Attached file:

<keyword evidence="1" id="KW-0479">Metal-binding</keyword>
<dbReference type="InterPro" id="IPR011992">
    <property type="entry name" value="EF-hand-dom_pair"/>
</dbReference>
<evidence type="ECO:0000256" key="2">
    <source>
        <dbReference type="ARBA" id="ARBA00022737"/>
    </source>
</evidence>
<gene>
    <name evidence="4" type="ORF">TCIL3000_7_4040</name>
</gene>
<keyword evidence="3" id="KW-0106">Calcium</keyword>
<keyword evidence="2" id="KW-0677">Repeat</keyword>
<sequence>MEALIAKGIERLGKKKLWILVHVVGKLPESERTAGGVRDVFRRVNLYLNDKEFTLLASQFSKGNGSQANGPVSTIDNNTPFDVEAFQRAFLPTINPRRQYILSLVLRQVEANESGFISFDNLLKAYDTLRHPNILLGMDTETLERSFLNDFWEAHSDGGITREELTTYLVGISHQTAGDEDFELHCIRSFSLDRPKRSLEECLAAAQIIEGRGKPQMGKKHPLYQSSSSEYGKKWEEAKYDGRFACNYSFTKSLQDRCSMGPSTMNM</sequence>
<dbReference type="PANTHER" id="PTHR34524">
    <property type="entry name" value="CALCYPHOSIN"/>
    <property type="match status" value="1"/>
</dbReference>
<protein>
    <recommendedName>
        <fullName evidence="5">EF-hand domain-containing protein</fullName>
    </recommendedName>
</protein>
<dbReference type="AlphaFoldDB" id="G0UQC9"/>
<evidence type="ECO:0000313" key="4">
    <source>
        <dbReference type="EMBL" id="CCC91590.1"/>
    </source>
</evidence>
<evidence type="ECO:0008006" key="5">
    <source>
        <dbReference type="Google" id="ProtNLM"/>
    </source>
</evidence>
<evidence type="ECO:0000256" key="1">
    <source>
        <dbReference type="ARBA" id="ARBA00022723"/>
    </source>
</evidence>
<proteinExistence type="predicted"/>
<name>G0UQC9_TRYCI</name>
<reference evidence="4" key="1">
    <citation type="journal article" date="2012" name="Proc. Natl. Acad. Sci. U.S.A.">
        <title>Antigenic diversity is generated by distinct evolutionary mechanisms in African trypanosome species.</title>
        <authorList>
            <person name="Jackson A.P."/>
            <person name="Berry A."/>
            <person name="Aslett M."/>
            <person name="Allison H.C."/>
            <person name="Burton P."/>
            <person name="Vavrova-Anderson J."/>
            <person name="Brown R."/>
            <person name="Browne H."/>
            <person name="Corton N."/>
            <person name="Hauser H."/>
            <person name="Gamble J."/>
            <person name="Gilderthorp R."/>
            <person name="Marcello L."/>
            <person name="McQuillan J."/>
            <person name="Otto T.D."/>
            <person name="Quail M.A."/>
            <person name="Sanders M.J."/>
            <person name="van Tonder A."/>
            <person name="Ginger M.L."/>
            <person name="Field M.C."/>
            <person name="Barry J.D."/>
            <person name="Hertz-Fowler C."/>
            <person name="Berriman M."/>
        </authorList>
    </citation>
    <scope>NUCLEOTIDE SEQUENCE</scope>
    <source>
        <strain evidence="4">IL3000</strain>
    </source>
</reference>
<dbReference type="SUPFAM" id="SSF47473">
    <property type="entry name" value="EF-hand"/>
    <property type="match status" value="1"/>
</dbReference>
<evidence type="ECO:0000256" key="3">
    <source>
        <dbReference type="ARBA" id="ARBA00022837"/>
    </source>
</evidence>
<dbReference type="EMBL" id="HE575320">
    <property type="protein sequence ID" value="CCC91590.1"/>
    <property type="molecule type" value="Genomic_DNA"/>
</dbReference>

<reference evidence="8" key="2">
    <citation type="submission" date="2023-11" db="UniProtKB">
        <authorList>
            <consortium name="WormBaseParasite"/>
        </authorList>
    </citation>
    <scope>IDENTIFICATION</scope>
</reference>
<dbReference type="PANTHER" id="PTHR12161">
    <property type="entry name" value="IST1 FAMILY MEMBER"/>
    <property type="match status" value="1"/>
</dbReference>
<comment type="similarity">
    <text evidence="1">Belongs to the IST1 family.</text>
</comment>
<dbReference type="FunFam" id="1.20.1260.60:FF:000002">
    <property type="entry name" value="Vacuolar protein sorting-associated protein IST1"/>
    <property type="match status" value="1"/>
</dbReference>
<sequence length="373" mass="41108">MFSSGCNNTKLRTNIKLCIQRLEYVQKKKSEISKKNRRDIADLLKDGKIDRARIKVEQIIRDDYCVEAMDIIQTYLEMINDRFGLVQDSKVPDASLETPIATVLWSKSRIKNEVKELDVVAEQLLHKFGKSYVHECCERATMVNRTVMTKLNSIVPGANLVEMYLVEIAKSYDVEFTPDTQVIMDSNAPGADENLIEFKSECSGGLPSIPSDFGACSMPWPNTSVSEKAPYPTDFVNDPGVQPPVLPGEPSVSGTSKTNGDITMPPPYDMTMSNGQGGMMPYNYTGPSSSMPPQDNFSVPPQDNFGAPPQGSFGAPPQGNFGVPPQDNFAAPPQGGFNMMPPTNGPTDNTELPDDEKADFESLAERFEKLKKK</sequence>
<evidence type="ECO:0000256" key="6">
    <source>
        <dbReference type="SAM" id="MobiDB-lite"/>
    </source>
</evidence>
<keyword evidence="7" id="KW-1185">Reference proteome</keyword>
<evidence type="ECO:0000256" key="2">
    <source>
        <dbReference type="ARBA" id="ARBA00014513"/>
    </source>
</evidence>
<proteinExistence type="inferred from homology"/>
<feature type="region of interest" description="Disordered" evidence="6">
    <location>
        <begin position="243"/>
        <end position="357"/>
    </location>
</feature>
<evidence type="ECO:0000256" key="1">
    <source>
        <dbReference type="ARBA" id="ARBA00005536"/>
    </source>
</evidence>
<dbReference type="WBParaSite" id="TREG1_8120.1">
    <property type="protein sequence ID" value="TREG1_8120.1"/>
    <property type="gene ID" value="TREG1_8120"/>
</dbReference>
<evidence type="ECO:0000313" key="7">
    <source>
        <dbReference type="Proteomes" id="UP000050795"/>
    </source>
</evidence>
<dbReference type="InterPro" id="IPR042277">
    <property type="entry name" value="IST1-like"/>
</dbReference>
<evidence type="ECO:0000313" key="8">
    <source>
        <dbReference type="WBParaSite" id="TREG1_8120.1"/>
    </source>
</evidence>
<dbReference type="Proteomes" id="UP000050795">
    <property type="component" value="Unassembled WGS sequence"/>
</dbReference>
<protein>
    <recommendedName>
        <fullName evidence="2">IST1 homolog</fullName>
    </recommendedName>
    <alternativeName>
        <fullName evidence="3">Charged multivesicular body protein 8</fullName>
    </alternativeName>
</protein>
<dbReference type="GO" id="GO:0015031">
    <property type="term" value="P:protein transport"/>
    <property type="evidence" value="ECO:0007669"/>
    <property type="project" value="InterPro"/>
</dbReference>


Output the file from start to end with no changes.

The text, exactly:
<keyword evidence="1" id="KW-0479">Metal-binding</keyword>
<dbReference type="InterPro" id="IPR011992">
    <property type="entry name" value="EF-hand-dom_pair"/>
</dbReference>
<evidence type="ECO:0000256" key="2">
    <source>
        <dbReference type="ARBA" id="ARBA00022737"/>
    </source>
</evidence>
<gene>
    <name evidence="4" type="ORF">TCIL3000_7_4040</name>
</gene>
<keyword evidence="3" id="KW-0106">Calcium</keyword>
<keyword evidence="2" id="KW-0677">Repeat</keyword>
<sequence>MEALIAKGIERLGKKKLWILVHVVGKLPESERTAGGVRDVFRRVNLYLNDKEFTLLASQFSKGNGSQANGPVSTIDNNTPFDVEAFQRAFLPTINPRRQYILSLVLRQVEANESGFISFDNLLKAYDTLRHPNILLGMDTETLERSFLNDFWEAHSDGGITREELTTYLVGISHQTAGDEDFELHCIRSFSLDRPKRSLEECLAAAQIIEGRGKPQMGKKHPLYQSSSSEYGKKWEEAKYDGRFACNYSFTKSLQDRCSMGPSTMNM</sequence>
<dbReference type="PANTHER" id="PTHR34524">
    <property type="entry name" value="CALCYPHOSIN"/>
    <property type="match status" value="1"/>
</dbReference>
<protein>
    <recommendedName>
        <fullName evidence="5">EF-hand domain-containing protein</fullName>
    </recommendedName>
</protein>
<dbReference type="AlphaFoldDB" id="G0UQC9"/>
<evidence type="ECO:0000313" key="4">
    <source>
        <dbReference type="EMBL" id="CCC91590.1"/>
    </source>
</evidence>
<evidence type="ECO:0008006" key="5">
    <source>
        <dbReference type="Google" id="ProtNLM"/>
    </source>
</evidence>
<evidence type="ECO:0000256" key="1">
    <source>
        <dbReference type="ARBA" id="ARBA00022723"/>
    </source>
</evidence>
<proteinExistence type="predicted"/>
<name>G0UQC9_TRYCI</name>
<reference evidence="4" key="1">
    <citation type="journal article" date="2012" name="Proc. Natl. Acad. Sci. U.S.A.">
        <title>Antigenic diversity is generated by distinct evolutionary mechanisms in African trypanosome species.</title>
        <authorList>
            <person name="Jackson A.P."/>
            <person name="Berry A."/>
            <person name="Aslett M."/>
            <person name="Allison H.C."/>
            <person name="Burton P."/>
            <person name="Vavrova-Anderson J."/>
            <person name="Brown R."/>
            <person name="Browne H."/>
            <person name="Corton N."/>
            <person name="Hauser H."/>
            <person name="Gamble J."/>
            <person name="Gilderthorp R."/>
            <person name="Marcello L."/>
            <person name="McQuillan J."/>
            <person name="Otto T.D."/>
            <person name="Quail M.A."/>
            <person name="Sanders M.J."/>
            <person name="van Tonder A."/>
            <person name="Ginger M.L."/>
            <person name="Field M.C."/>
            <person name="Barry J.D."/>
            <person name="Hertz-Fowler C."/>
            <person name="Berriman M."/>
        </authorList>
    </citation>
    <scope>NUCLEOTIDE SEQUENCE</scope>
    <source>
        <strain evidence="4">IL3000</strain>
    </source>
</reference>
<dbReference type="SUPFAM" id="SSF47473">
    <property type="entry name" value="EF-hand"/>
    <property type="match status" value="1"/>
</dbReference>
<evidence type="ECO:0000256" key="3">
    <source>
        <dbReference type="ARBA" id="ARBA00022837"/>
    </source>
</evidence>
<dbReference type="EMBL" id="HE575320">
    <property type="protein sequence ID" value="CCC91590.1"/>
    <property type="molecule type" value="Genomic_DNA"/>
</dbReference>

<reference evidence="8" key="2">
    <citation type="submission" date="2023-11" db="UniProtKB">
        <authorList>
            <consortium name="WormBaseParasite"/>
        </authorList>
    </citation>
    <scope>IDENTIFICATION</scope>
</reference>
<dbReference type="PANTHER" id="PTHR12161">
    <property type="entry name" value="IST1 FAMILY MEMBER"/>
    <property type="match status" value="1"/>
</dbReference>
<comment type="similarity">
    <text evidence="1">Belongs to the IST1 family.</text>
</comment>
<dbReference type="FunFam" id="1.20.1260.60:FF:000002">
    <property type="entry name" value="Vacuolar protein sorting-associated protein IST1"/>
    <property type="match status" value="1"/>
</dbReference>
<sequence length="373" mass="41108">MFSSGCNNTKLRTNIKLCIQRLEYVQKKKSEISKKNRRDIADLLKDGKIDRARIKVEQIIRDDYCVEAMDIIQTYLEMINDRFGLVQDSKVPDASLETPIATVLWSKSRIKNEVKELDVVAEQLLHKFGKSYVHECCERATMVNRTVMTKLNSIVPGANLVEMYLVEIAKSYDVEFTPDTQVIMDSNAPGADENLIEFKSECSGGLPSIPSDFGACSMPWPNTSVSEKAPYPTDFVNDPGVQPPVLPGEPSVSGTSKTNGDITMPPPYDMTMSNGQGGMMPYNYTGPSSSMPPQDNFSVPPQDNFGAPPQGSFGAPPQGNFGVPPQDNFAAPPQGGFNMMPPTNGPTDNTELPDDEKADFESLAERFEKLKKK</sequence>
<evidence type="ECO:0000256" key="6">
    <source>
        <dbReference type="SAM" id="MobiDB-lite"/>
    </source>
</evidence>
<keyword evidence="7" id="KW-1185">Reference proteome</keyword>
<evidence type="ECO:0000256" key="2">
    <source>
        <dbReference type="ARBA" id="ARBA00014513"/>
    </source>
</evidence>
<proteinExistence type="inferred from homology"/>
<feature type="region of interest" description="Disordered" evidence="6">
    <location>
        <begin position="243"/>
        <end position="357"/>
    </location>
</feature>
<evidence type="ECO:0000256" key="1">
    <source>
        <dbReference type="ARBA" id="ARBA00005536"/>
    </source>
</evidence>
<dbReference type="WBParaSite" id="TREG1_8120.1">
    <property type="protein sequence ID" value="TREG1_8120.1"/>
    <property type="gene ID" value="TREG1_8120"/>
</dbReference>
<evidence type="ECO:0000313" key="7">
    <source>
        <dbReference type="Proteomes" id="UP000050795"/>
    </source>
</evidence>
<dbReference type="InterPro" id="IPR042277">
    <property type="entry name" value="IST1-like"/>
</dbReference>
<evidence type="ECO:0000313" key="8">
    <source>
        <dbReference type="WBParaSite" id="TREG1_8120.1"/>
    </source>
</evidence>
<dbReference type="Proteomes" id="UP000050795">
    <property type="component" value="Unassembled WGS sequence"/>
</dbReference>
<protein>
    <recommendedName>
        <fullName evidence="2">IST1 homolog</fullName>
    </recommendedName>
    <alternativeName>
        <fullName evidence="3">Charged multivesicular body protein 8</fullName>
    </alternativeName>
</protein>
<dbReference type="GO" id="GO:0015031">
    <property type="term" value="P:protein transport"/>
    <property type="evidence" value="ECO:0007669"/>
    <property type="project" value="InterPro"/>
</dbReference>